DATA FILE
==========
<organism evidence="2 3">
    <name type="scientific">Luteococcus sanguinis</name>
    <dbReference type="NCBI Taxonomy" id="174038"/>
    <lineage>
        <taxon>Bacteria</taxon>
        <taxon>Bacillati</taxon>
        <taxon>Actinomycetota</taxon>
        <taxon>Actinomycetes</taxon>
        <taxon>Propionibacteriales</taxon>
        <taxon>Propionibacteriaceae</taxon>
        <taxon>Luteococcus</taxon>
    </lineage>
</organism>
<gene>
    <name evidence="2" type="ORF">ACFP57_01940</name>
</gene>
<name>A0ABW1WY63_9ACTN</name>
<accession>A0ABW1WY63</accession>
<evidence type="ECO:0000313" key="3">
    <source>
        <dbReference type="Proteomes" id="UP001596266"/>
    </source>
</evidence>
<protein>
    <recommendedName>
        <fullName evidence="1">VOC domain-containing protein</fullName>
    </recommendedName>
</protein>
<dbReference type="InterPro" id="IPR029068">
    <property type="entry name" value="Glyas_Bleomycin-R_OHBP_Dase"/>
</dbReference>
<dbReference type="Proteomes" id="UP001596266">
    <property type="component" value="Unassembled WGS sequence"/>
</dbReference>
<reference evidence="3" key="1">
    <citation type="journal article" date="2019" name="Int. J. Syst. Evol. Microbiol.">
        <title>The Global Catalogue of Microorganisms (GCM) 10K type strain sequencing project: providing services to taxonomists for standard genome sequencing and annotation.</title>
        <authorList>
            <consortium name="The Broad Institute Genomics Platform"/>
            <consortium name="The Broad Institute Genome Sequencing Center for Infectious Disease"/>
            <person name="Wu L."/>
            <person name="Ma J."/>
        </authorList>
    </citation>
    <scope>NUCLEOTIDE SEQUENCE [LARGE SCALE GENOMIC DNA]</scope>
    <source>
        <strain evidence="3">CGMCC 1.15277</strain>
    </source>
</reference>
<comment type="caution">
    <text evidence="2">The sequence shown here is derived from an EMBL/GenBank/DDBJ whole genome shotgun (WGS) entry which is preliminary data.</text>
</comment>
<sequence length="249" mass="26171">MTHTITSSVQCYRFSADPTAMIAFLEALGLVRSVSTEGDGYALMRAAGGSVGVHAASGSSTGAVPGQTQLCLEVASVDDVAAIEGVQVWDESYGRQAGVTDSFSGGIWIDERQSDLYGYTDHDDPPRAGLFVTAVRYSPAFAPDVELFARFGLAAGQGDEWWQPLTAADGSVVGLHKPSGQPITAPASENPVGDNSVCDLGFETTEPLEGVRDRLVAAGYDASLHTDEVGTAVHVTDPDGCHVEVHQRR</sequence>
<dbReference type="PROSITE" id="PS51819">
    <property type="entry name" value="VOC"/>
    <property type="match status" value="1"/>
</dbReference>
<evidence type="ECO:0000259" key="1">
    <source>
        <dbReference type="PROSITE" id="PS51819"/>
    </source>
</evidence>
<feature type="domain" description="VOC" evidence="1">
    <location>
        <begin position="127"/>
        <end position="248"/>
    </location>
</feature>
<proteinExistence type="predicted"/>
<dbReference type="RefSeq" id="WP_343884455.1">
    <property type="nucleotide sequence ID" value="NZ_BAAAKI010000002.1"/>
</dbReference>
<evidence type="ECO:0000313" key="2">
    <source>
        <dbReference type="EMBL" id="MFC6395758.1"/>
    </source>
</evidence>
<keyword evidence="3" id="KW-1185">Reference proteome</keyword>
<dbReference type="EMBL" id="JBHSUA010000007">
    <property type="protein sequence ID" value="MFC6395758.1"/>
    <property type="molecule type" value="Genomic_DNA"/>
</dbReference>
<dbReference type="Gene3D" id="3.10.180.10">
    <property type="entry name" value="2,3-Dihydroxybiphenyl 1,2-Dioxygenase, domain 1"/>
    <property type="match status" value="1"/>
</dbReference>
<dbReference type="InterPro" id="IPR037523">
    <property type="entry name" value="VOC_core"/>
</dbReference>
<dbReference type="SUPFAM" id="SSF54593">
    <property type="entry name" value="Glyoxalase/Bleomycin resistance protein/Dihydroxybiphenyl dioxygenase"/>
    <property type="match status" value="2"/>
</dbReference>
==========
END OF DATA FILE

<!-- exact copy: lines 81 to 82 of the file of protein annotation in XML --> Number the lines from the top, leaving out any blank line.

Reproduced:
    <property type="molecule type" value="Genomic_DNA"/>
</dbReference>